1. Current Risk Analysis.  Ensure that the organization has completed a thorough security risk analysis and created a risk management plan that identifies deficiencies, ranks them in order of priority, and documents corrective actions as they are taken (and the reasons why other corrective actions have not been taken).  The risk analysis and risk management plan should be periodically reviewed and updated to reflect the organization's ongoing attention to identified and emerging security risk issues.  OCR repeatedly has noted that an entity's failure to have performed a risk analysis, or having an outdated risk analysis, is one of its most frequently observed HIPAA violations.
  2. HIPAA Policies.  Ensure that the organization maintains and is following a comprehensive set of HIPAA policies addressing privacy, security, and breach notification requirements.  These policies should reflect that they have been reviewed since the effective dates of the HIPAA Privacy Rule (2003) and the HIPAA Security Rule (2005); otherwise, it will appear that the policies are simply for show, since substantial changes have been made to HIPAA since 2009 through the HITECH Act and its implementing regulations.  Superseded versions of policies must be maintained for six years.
  3. Know Your Business Associates.  Maintain a list of the organization's current business associates.  OCR will ask covered entities that are surveyed for this list, and these lists will be used to determine which business associates will be audited in Phase 2.
  4. HIPAA Compliance File.  Maintain a HIPAA compliance file that contains evidence of current HIPAA compliance.  This should include current policies, evidence of HIPAA training, risk analysis reports and risk management plans, evidence of monitoring logs of network activity or medical records access, information about potential breaches and their resolution, and the like.  Having such a file on-hand will help those entities that are audited in Phase 2 to provide documentation requested by OCR within the 10-day response period.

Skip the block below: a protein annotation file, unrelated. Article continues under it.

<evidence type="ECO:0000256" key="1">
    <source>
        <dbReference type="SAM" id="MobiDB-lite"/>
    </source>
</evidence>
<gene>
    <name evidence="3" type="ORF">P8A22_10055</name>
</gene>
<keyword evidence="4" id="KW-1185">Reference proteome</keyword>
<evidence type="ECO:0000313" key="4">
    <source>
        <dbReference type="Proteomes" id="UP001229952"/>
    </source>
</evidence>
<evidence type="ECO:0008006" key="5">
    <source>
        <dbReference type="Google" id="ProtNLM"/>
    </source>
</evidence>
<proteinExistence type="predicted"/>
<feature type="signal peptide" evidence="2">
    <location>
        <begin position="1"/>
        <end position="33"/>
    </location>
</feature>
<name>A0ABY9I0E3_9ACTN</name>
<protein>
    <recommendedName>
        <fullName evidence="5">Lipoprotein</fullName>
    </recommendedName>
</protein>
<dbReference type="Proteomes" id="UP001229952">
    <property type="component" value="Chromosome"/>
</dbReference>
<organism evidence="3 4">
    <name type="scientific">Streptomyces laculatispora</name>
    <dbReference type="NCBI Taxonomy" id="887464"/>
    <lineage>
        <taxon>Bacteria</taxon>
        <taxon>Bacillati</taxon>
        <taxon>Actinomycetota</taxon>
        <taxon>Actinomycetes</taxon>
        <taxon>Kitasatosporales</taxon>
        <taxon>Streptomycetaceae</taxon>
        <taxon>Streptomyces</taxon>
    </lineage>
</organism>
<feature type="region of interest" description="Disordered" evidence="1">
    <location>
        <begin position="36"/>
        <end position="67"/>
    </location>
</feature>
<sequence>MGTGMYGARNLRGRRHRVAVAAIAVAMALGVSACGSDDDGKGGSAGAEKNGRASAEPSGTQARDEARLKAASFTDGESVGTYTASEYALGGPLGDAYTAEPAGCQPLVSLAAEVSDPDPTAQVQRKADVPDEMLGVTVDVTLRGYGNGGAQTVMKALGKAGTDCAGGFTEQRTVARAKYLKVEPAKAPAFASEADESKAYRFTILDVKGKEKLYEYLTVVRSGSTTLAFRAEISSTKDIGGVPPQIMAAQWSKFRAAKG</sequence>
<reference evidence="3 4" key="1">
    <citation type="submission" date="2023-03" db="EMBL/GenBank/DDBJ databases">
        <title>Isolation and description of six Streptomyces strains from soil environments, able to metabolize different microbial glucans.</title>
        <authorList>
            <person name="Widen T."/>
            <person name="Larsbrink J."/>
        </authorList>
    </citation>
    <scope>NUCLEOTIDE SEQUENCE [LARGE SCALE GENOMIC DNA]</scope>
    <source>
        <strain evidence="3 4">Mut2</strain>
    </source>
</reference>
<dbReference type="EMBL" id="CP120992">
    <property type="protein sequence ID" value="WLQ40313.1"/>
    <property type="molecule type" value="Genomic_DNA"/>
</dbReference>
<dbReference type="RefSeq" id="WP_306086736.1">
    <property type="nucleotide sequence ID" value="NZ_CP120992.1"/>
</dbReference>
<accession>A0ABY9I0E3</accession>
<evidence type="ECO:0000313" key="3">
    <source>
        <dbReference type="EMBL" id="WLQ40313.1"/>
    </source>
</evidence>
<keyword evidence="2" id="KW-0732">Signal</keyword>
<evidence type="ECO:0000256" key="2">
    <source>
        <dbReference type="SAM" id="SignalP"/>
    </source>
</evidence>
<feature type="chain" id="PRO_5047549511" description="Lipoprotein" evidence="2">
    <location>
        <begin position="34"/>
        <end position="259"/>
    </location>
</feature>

5. Training.  Review and update the organization's workforce training on HIPAA issues, with a focus on safeguarding the security of information.  All members of the workforce should know how to report a security incident or a potential breach of health information, and in light of the recent spate of large-scale hacks, training should include social engineering resistance (how to avoid phishing, baiting, and other online scams).
  6. Review OCR Resources.  Review the Resolution Agreements on OCR's website, and monitor new developments by subscribing to OCR's listserv.  Organizations should understand what types of violations have led to enforcement activity and take steps to avoid those mistakes.  When the updated audit protocol is released, organizations should review and use it to identify potential areas for improvement and update policies and processes accordingly.
  7. Audit Response.  Respond to OCR audits or compliance reviews completely but concisely.  Be certain to address all requested items, but do not send extraneous or unsolicited materials.  Before submitting responses, consult with counsel about what information is and is not relevant.